The 2019 levy rate was then capped at the much lower rate of $1.50 per $1000 of assessed property value or $1500 per student, resulting in a decrease in overall school-related taxes. While providing tax relief, this plan significantly reduced the ability of many school districts in Washington State to fully fund their obligations to students. For us at Meridian, the new, lower rate resulted in a funding level of $1,994,000 for 2019 – less than half of the $4,250,000 levy funding approved by Meridian voters in the 2015 levy proposition, where the rate was $4.23 per $1000 of assessed value.
Meridian School District has been an excellent steward of funding and operates within our revenue stream. At the heart of this puzzle is the inequitable nature of school funding by the state. We recognized the difficulty the “levy swap” was going to cause last fall. In order to ensure we were protected for the 2019 short-fall, we proactively went into survival mode and cut $800,000 from our 2018-19 budget by holding on hiring, trimming utility expenses, holding on replacing vehicles, and cutting building and department budgets, both in 2018 and 2019. We worked with our unions to ensure our agreements were both sustainable and competitive with our comparable districts so our employees were secure in their positions. We did not signal lay-offs or program cuts this spring because we stuck to our plan.
Many districts issued lay-off notices this spring as they could not balance their budgets without some other funding mechanism. Several large districts lobbied for relief from the Washington State Legislature. Rather than seek methods to address special education funding shortfalls, the new higher-cost health care plan, a delay K3 class size implementation, update the funding model and unfunded training requirements, the Legislature changed the landscape again, raising the levy cap to $2.50 per $1000 of assessed value or $2500 per student. This type of relief impacts smaller, property-poor districts differently than larger, property-rich districts – putting more of the burden on local communities.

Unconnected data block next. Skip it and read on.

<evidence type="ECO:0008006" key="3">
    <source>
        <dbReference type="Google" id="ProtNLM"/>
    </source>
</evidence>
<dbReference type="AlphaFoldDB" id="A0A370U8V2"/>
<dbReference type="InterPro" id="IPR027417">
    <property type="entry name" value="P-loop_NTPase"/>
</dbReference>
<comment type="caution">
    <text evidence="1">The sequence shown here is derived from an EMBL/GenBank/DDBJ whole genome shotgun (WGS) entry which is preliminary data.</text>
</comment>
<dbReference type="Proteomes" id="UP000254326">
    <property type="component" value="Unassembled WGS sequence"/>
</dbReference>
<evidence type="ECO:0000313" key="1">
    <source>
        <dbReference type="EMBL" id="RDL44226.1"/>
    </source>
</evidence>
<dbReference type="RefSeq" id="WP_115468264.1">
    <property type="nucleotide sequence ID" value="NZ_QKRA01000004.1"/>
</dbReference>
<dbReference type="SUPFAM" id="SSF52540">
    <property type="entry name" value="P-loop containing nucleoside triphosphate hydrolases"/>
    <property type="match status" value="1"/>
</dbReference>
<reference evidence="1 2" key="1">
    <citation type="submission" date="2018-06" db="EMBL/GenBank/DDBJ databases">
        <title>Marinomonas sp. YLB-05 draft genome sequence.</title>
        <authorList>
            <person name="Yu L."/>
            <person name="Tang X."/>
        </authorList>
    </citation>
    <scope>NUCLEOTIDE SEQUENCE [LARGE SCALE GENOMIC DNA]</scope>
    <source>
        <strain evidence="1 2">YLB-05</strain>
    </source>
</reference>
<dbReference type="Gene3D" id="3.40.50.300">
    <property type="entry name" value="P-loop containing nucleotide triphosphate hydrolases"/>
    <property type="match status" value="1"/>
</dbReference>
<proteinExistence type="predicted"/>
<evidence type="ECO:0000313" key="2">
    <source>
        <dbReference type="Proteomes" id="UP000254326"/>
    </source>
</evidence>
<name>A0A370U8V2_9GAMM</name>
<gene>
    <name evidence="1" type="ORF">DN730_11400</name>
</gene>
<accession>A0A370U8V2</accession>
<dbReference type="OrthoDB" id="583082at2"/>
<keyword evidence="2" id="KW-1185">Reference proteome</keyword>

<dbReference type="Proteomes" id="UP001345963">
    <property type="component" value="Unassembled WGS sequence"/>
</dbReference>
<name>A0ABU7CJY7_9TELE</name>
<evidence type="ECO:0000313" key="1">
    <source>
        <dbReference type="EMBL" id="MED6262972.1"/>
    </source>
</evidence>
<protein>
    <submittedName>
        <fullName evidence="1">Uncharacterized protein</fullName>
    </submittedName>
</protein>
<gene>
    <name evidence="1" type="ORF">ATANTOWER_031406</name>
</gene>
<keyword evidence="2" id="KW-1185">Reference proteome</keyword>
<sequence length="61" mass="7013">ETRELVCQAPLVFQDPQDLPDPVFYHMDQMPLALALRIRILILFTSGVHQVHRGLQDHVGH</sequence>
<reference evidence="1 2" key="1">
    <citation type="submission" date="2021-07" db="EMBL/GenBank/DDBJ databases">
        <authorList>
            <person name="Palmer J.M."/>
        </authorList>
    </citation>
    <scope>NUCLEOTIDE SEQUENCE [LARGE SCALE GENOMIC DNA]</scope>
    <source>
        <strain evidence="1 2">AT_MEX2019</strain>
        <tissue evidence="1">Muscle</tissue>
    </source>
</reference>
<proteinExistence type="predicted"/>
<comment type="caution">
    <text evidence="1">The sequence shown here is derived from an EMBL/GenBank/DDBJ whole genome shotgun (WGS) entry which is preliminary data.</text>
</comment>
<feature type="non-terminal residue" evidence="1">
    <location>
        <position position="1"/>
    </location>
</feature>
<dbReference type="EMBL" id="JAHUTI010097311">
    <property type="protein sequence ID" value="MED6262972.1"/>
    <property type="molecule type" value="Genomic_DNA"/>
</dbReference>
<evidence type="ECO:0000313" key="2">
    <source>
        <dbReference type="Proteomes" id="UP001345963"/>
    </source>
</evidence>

District expenditures continue to increase. Our local levy funding today accounts for approximately 13% of our total budget. Our plan last fall helped position us to withstand the shortfall we will experience the first half of this year but was nothing we would have chosen for our students and staff to endure. Given the previously approved levy rate of $4.23 per $1000 of assessed value, the school board approved the 2019-20 budget is at the new levy rate of $2.50 per $1000 of assessed value or $2500 per student. This is lower than the levy rate in 2018 (and every year prior), and significantly lower than the $4.23 levy rate approved by voters in 2015 for 2019.
We will be able to meet the K3 class size initiative requirements and provide additional support for early childhood classrooms, add an additional counselor to Irene Reither Elementary, and an additional nurse to support the health and well-being of our students in the district – to name a few of the very important areas we have needed to address. We are committed to protecting the long term health and well-being of our students. School funding is directly related to this obligation. Thank you for your past and continued support of our students and their education.